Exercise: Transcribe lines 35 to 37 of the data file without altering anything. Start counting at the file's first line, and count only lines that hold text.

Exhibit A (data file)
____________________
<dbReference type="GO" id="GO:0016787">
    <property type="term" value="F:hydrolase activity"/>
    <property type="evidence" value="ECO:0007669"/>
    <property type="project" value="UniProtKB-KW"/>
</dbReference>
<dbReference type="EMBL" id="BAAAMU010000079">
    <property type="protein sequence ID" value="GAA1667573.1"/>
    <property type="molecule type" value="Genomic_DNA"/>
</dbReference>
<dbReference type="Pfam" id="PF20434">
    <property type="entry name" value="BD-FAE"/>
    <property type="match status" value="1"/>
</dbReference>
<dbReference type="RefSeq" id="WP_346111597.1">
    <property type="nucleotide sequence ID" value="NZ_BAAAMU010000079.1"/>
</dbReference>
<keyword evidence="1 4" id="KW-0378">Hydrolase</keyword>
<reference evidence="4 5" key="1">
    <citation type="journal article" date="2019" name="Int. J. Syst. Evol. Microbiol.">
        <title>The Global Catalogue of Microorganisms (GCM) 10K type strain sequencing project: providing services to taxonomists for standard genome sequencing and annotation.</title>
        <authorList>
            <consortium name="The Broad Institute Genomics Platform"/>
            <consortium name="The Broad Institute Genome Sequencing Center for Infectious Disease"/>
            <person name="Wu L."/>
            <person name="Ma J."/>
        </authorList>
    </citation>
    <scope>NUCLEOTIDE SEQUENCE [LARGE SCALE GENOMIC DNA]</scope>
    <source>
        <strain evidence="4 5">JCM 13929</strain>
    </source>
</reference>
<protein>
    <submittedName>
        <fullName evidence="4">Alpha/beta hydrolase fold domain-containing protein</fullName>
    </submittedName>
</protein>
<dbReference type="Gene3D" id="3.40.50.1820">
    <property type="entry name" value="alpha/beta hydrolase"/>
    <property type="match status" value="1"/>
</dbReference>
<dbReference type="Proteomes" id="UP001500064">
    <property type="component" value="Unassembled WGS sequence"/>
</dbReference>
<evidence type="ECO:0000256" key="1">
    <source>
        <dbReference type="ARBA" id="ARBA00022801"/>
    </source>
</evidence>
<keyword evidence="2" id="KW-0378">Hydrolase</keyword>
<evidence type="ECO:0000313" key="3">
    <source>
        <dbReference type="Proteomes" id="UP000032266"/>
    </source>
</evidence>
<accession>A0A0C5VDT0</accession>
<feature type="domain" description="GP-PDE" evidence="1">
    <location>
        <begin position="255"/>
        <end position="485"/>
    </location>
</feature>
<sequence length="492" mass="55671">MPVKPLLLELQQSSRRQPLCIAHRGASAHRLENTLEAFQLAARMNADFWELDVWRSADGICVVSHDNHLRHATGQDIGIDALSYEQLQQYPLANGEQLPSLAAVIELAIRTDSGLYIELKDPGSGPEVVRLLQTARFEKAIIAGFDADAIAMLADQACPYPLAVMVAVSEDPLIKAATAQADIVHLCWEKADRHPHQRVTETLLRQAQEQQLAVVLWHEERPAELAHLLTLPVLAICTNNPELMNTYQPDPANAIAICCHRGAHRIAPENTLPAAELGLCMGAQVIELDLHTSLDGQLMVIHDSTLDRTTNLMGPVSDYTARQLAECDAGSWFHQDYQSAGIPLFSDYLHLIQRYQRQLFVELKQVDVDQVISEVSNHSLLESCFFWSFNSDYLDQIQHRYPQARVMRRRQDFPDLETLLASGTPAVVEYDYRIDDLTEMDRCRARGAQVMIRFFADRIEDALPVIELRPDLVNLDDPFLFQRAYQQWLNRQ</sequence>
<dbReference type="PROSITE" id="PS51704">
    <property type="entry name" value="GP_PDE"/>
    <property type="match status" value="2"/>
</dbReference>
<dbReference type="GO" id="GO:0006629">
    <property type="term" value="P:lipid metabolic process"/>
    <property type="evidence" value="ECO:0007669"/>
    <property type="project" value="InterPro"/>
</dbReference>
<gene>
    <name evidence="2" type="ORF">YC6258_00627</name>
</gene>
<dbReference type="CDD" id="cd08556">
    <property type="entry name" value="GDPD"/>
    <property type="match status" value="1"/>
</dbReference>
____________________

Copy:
        <fullName evidence="4">Alpha/beta hydrolase fold domain-containing protein</fullName>
    </submittedName>
</protein>